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Elk hide cover and learn how to stitch.

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On 11/26/2018 at 6:50 PM, JMOD said:

bungee to the shrouds or lifelines?

rocket science ......................

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Baby seal skin.  Plan it right and you can use their tears as winch lubricant.

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Okay here's the picture.

The block highlighted pulls at the inhaulers on both sides... long story, but short version: only one clutch/winch available, it works.

Meanwhile, have installed non-chafe tape under block, both on deck and block, but it's temporary until I get a better, more elegant solution.

Thanks especially to "SCARECROW" but baby seal skin is not available at local chandlery,... but they do sell puppy tongues, will this work?

Deck_barber Haul highlight.jpg

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images?q=tbn:ANd9GcSc425TpsYB4uf3cxqAmJx

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36 minutes ago, Mid said:

images?q=tbn:ANd9GcSc425TpsYB4uf3cxqAmJx

and the vegan alternative - Neoprene. Glued or stitched.

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I'd vote for covering the block rather than putting something on deck. It would have to be too large to cover all possible locations for the block. The beer coozie idea is looking better and better. 

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Thanks again all. Comments on suggestions below.

13 hours ago, Mid said:

images?q=tbn:ANd9GcSc425TpsYB4uf3cxqAmJx

I like the beer cozzie/ skin-covered block, but not sure that neoprene won't add more friction as well be tough enough to regularly dragged under pressure across the anti-skid. Leather seems a better choice but cutting/ stitching neatly will be a challenge for me. More research.

7 hours ago, IStream said:

I'd vote for covering the block rather than putting something on deck. It would have to be too large to cover all possible locations for the block.

The block doesn't move sideways very much, so the area to be protected isn't as great as it first looks.

 

10 hours ago, Max Rockatansky said:

Teflon sheet with adhesive backing McMaster-Carr, I also used Dow 795 to glue it to my deck. 

Yes this could be better than the strips of tape I'm using. Why the additional glue?

9 hours ago, Medströms said:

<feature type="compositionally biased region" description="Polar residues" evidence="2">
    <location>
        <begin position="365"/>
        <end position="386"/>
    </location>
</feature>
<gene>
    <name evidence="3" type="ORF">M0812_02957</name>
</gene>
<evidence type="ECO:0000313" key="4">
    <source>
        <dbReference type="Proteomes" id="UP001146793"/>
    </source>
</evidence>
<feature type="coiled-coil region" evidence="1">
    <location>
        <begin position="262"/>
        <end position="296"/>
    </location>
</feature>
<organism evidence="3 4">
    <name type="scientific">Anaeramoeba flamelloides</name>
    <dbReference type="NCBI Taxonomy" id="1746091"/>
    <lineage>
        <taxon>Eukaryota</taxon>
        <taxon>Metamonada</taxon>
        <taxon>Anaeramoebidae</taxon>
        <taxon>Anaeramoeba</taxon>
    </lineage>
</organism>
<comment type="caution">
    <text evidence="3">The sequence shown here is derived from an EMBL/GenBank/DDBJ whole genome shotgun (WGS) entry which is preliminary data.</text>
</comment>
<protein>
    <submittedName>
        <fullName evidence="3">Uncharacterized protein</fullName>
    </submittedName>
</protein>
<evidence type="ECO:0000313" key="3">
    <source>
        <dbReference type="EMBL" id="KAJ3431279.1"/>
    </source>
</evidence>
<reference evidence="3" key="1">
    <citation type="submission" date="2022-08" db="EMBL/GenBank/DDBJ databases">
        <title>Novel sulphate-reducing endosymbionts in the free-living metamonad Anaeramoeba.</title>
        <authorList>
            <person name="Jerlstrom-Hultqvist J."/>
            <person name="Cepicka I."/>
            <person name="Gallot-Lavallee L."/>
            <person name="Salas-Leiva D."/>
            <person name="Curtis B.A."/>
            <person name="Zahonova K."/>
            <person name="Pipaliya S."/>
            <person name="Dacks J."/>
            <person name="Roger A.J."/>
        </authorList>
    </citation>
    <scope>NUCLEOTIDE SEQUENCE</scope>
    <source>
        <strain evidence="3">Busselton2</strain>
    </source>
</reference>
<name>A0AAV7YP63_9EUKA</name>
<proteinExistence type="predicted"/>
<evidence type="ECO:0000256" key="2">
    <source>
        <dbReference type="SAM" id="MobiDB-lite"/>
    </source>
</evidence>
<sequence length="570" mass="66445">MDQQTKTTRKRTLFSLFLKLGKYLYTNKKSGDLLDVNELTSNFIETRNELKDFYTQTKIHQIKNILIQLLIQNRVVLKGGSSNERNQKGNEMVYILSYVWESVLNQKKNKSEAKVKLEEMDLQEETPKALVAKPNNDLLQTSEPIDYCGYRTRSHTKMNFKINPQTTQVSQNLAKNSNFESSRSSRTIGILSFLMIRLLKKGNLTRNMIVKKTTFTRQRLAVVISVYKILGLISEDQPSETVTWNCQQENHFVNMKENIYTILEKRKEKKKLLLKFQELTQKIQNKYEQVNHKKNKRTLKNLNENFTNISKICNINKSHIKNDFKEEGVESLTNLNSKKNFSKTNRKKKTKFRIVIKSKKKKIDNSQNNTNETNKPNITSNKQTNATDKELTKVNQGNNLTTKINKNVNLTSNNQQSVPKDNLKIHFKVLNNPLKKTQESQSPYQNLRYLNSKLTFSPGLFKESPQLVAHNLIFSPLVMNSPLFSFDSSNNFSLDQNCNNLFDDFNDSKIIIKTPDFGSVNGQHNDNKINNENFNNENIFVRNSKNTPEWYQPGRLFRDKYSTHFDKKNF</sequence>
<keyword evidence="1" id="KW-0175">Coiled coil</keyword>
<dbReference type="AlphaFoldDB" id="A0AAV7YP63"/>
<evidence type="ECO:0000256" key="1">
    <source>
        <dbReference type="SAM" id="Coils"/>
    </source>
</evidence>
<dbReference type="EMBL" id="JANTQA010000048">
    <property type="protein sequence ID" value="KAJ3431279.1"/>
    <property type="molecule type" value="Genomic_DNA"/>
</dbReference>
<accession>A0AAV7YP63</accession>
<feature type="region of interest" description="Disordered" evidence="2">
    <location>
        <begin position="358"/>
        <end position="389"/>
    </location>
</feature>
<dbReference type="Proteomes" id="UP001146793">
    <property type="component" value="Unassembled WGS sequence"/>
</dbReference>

I am not sure that the Protect Chafe Tape http://www.protect-tapes.com/products/chafe will work on non skid deck.

So far the anti-chafe tape I'm using is sticking to the non-skid (patterned gelcoat pimples, not painted-on texture) but Sunday it will be tested under racing conditions.

Thanks again for all the food for thought.

D

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So your problem isn't at the toerail, it's at the middle of the coach roof.  Makes me wonder how you are going to get the line up there.  But at any rate... 

You could mount a cheek block right where the existing block currently is, and think about putting in a decent sized backing plate inside the cabin, on the underside of the coach roof.  

You don't need padding for that.  You just need to use the right kind of block.  Easy peasy, lemon squeezy. 

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7 hours ago, Lex Teredo said:

So your problem isn't at the toerail, it's at the middle of the coach roof.  Makes me wonder how you are going to get the line up there.  But at any rate... 

You could mount a cheek block right where the existing block currently is, and think about putting in a decent sized backing plate inside the cabin, on the underside of the coach roof.  

You don't need padding for that.  You just need to use the right kind of block.  Easy peasy, lemon squeezy. 

When the line through the block is tightened, it pulls the block aft (and tightens up both inhauls at the same time).  The block moves aft.  A cheek block will not work in this situation.

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14 hours ago, _dinsdale_ said:

Why the additional glue?

Sorry I wasn’t clear. This sheet has a coating which allows adhesive to adhere to it. I just happened to have the D795 around; LifeSeal, 4200, whatever, would work. My application is to keep my constrictor clutches from binding, and it’s been on for something like 3-4 years. That said, the covers for the clutches do happen to also cover the sheet. 

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9 hours ago, PaulK said:

When the line through the block is tightened, it pulls the block aft (and tightens up both inhauls at the same time).  The block moves aft.  A cheek block will not work in this situation.

If you wanted to over complicate it you could put a piece of traveller track there with a sliding car and cheek block to replicate the current geometry.

But I don't see why a cheek block wouldn't work with a different setup. I assume the aft line tightens up from one of port or starboard but not both. Just replace the sliding block with a cheek block somewhere on the center line on the cabin top, take your existing line around that and forward and use it to pull backwards on whatever it is you have up near the mast that needs to be tensioned. No need for the sliding block. Of course that involves putting holes in the deck and backing plates etc.